The Lahore High Court in Rawalpindi has upheld the death sentence already imposed at first instance on two Christian brothers, Qaiser Ayub and Amoon Ayub, in a case of blasphemy charges. And this, despite the total absence of incriminating evidence.
In June 2011, a Muslim man reported to the police blasphemous material against Islam that he had discovered on a blog. The site gave the name, phone number, email address, and office address of the alleged perpetrator: Qaiser Ayub, the eldest of two Christian brothers.
The police filed a complaint against the two brothers and arrested them. Amoon was arrested because the phone number and office address given in the blog were registered in his name. Thus, the two brothers have been in prison since 2011: they are accused of having committed blasphemy against the Prophet Muhammad, according to article 295 section C of the Pakistani Penal Code.
The Court of First Instance convicted the two brothers in December 2018, arguing that the presence of the Ayub brothers' contact details on the blasphemous site, and the absence of any attempt on their part to demand that the site administrator remove their contact details, clearly led to the conclusion that they were responsible for the creation of the site.
However, as the lawyers of the European Center for Law and Justice (ECLJ) claim, this is only conjecture, because anyone can create a site and publish the name and address of anyone.
The trial court disregarded the testimony of the two Ayub brothers that there had been an argument with Muslim friends before the blog was published. Amoon believes his brother's Muslim “friends” created the site using the contact details of the two Christians in retaliation. Both men appealed.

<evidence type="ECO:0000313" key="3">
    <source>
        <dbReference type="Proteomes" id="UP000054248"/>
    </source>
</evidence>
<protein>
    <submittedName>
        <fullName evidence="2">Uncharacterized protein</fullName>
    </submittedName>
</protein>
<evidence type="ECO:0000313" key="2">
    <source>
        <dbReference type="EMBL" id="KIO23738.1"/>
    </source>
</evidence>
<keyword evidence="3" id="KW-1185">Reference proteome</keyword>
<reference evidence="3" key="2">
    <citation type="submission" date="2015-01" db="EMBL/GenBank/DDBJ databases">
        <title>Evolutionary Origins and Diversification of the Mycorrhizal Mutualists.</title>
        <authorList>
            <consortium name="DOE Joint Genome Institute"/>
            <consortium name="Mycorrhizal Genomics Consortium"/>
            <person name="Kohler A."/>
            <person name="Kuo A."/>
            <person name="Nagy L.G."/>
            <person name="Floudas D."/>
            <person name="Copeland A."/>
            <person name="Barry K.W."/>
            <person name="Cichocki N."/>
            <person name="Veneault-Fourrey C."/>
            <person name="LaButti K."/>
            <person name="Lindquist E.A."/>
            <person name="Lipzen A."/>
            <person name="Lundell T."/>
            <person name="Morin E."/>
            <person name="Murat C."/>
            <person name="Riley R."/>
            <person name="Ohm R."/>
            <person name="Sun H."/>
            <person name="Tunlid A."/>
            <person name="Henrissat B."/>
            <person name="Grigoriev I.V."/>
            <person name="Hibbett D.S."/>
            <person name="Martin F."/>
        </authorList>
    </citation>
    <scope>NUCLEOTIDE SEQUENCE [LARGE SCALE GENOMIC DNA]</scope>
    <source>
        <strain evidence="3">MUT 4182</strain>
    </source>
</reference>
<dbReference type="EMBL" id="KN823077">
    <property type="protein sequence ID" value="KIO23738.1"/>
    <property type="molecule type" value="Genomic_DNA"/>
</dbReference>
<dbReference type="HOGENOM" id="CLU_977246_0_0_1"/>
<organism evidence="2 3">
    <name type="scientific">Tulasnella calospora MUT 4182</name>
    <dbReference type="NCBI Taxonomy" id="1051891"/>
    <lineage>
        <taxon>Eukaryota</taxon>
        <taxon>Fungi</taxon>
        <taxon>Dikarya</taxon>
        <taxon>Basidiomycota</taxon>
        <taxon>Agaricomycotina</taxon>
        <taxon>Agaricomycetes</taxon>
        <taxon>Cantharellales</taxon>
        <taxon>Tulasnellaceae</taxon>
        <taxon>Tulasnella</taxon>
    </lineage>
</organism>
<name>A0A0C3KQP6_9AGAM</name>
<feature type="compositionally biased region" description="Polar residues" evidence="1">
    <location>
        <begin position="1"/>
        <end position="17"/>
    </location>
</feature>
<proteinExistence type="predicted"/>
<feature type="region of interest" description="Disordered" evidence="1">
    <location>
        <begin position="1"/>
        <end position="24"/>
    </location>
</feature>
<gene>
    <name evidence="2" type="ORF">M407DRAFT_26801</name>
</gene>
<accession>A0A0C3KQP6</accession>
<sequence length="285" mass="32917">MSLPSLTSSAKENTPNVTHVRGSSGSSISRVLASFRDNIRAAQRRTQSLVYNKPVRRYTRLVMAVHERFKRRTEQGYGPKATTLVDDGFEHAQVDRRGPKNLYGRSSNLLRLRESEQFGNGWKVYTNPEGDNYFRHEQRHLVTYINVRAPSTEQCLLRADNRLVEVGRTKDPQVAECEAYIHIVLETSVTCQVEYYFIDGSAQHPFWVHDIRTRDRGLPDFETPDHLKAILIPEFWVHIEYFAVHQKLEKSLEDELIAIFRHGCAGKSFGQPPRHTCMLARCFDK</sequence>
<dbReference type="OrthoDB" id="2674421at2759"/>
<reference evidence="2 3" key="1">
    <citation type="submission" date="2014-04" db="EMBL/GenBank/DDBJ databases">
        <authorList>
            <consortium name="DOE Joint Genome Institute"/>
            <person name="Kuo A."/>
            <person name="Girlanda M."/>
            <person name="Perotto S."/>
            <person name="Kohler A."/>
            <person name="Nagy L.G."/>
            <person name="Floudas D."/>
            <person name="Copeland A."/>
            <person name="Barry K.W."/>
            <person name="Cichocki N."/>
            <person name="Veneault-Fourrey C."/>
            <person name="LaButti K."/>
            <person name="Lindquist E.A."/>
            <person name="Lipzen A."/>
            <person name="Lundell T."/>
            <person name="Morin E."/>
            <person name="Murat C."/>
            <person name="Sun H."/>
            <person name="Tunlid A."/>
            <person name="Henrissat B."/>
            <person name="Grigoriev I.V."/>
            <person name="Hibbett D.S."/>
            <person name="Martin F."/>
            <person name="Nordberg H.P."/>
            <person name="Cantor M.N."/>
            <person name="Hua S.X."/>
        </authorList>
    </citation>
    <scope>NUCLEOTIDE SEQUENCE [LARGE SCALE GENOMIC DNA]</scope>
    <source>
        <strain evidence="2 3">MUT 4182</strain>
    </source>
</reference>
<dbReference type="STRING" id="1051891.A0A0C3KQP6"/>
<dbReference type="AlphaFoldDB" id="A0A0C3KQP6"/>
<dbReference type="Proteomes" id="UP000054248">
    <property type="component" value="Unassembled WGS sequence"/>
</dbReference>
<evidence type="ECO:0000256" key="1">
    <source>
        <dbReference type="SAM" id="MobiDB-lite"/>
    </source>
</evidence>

The High Court opened the appeal on February 28, 2022. The lawyers pointed out in court that there was no evidence that the two brothers were responsible for the creation of the blog or its content. And the computer crime department confirms that no information could be found about the identity of the person who created the blog.
In the appeal judgment delivered on June 8, the High Court upheld the death sentences of the two, accused of posting blasphemous material on the internet.
A Grotesque Situation
It is completely absurd for a Christian in Pakistan to dare to post anything against Islam or Muhammad on the internet, let alone leave his contact details behind unless as a way of committing suicide.
According to case law, a person can only be convicted in such cases if it is unequivocally proven that the telephone, data carrier, or website was actually used by the accused.
The High Court, however, ignored these arguments and upheld the death sentence. “This is another step backwards for Pakistan, where religious minorities have been imprisoned and killed on false charges of blasphemy for more than three decades,” explains a note sent to Fides by the European Center for Law and Justice (ECLJ).
Faced with this case of Christians unjustly sentenced to death for blasphemy, the ECLJ is preparing an appeal to bring the case before the Supreme Court of Pakistan.